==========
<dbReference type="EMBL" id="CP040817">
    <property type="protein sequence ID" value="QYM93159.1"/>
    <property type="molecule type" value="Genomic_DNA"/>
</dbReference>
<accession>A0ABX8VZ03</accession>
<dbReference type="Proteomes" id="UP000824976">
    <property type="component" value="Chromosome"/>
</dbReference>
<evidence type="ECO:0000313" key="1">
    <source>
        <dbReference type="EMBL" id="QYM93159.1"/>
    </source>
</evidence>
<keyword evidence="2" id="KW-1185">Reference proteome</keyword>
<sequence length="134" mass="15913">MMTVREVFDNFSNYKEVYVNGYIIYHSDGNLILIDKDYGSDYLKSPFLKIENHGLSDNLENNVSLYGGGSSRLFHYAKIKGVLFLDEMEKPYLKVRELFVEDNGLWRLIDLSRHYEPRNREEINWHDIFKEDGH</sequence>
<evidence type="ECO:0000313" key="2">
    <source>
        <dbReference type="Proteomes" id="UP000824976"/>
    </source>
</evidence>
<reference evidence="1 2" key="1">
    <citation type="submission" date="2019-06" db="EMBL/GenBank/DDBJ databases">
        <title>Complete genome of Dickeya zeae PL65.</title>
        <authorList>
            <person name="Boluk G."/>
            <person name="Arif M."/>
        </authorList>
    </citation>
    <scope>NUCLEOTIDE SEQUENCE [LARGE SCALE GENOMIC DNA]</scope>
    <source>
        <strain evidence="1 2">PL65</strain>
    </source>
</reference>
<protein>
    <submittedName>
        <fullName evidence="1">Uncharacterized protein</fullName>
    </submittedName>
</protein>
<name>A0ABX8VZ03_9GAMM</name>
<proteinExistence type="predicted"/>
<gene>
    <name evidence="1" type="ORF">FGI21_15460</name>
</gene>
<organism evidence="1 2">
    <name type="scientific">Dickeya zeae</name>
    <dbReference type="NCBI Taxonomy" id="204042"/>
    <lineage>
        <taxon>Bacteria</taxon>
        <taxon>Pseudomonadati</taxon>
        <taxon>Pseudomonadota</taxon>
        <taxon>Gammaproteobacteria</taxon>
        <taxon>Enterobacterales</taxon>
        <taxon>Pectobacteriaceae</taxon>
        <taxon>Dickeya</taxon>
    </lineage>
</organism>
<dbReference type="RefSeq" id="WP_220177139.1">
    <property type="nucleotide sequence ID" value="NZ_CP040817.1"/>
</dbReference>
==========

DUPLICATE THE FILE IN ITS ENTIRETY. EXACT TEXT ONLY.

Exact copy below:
<dbReference type="EMBL" id="CP040817">
    <property type="protein sequence ID" value="QYM93159.1"/>
    <property type="molecule type" value="Genomic_DNA"/>
</dbReference>
<accession>A0ABX8VZ03</accession>
<dbReference type="Proteomes" id="UP000824976">
    <property type="component" value="Chromosome"/>
</dbReference>
<evidence type="ECO:0000313" key="1">
    <source>
        <dbReference type="EMBL" id="QYM93159.1"/>
    </source>
</evidence>
<keyword evidence="2" id="KW-1185">Reference proteome</keyword>
<sequence length="134" mass="15913">MMTVREVFDNFSNYKEVYVNGYIIYHSDGNLILIDKDYGSDYLKSPFLKIENHGLSDNLENNVSLYGGGSSRLFHYAKIKGVLFLDEMEKPYLKVRELFVEDNGLWRLIDLSRHYEPRNREEINWHDIFKEDGH</sequence>
<evidence type="ECO:0000313" key="2">
    <source>
        <dbReference type="Proteomes" id="UP000824976"/>
    </source>
</evidence>
<reference evidence="1 2" key="1">
    <citation type="submission" date="2019-06" db="EMBL/GenBank/DDBJ databases">
        <title>Complete genome of Dickeya zeae PL65.</title>
        <authorList>
            <person name="Boluk G."/>
            <person name="Arif M."/>
        </authorList>
    </citation>
    <scope>NUCLEOTIDE SEQUENCE [LARGE SCALE GENOMIC DNA]</scope>
    <source>
        <strain evidence="1 2">PL65</strain>
    </source>
</reference>
<protein>
    <submittedName>
        <fullName evidence="1">Uncharacterized protein</fullName>
    </submittedName>
</protein>
<name>A0ABX8VZ03_9GAMM</name>
<proteinExistence type="predicted"/>
<gene>
    <name evidence="1" type="ORF">FGI21_15460</name>
</gene>
<organism evidence="1 2">
    <name type="scientific">Dickeya zeae</name>
    <dbReference type="NCBI Taxonomy" id="204042"/>
    <lineage>
        <taxon>Bacteria</taxon>
        <taxon>Pseudomonadati</taxon>
        <taxon>Pseudomonadota</taxon>
        <taxon>Gammaproteobacteria</taxon>
        <taxon>Enterobacterales</taxon>
        <taxon>Pectobacteriaceae</taxon>
        <taxon>Dickeya</taxon>
    </lineage>
</organism>
<dbReference type="RefSeq" id="WP_220177139.1">
    <property type="nucleotide sequence ID" value="NZ_CP040817.1"/>
</dbReference>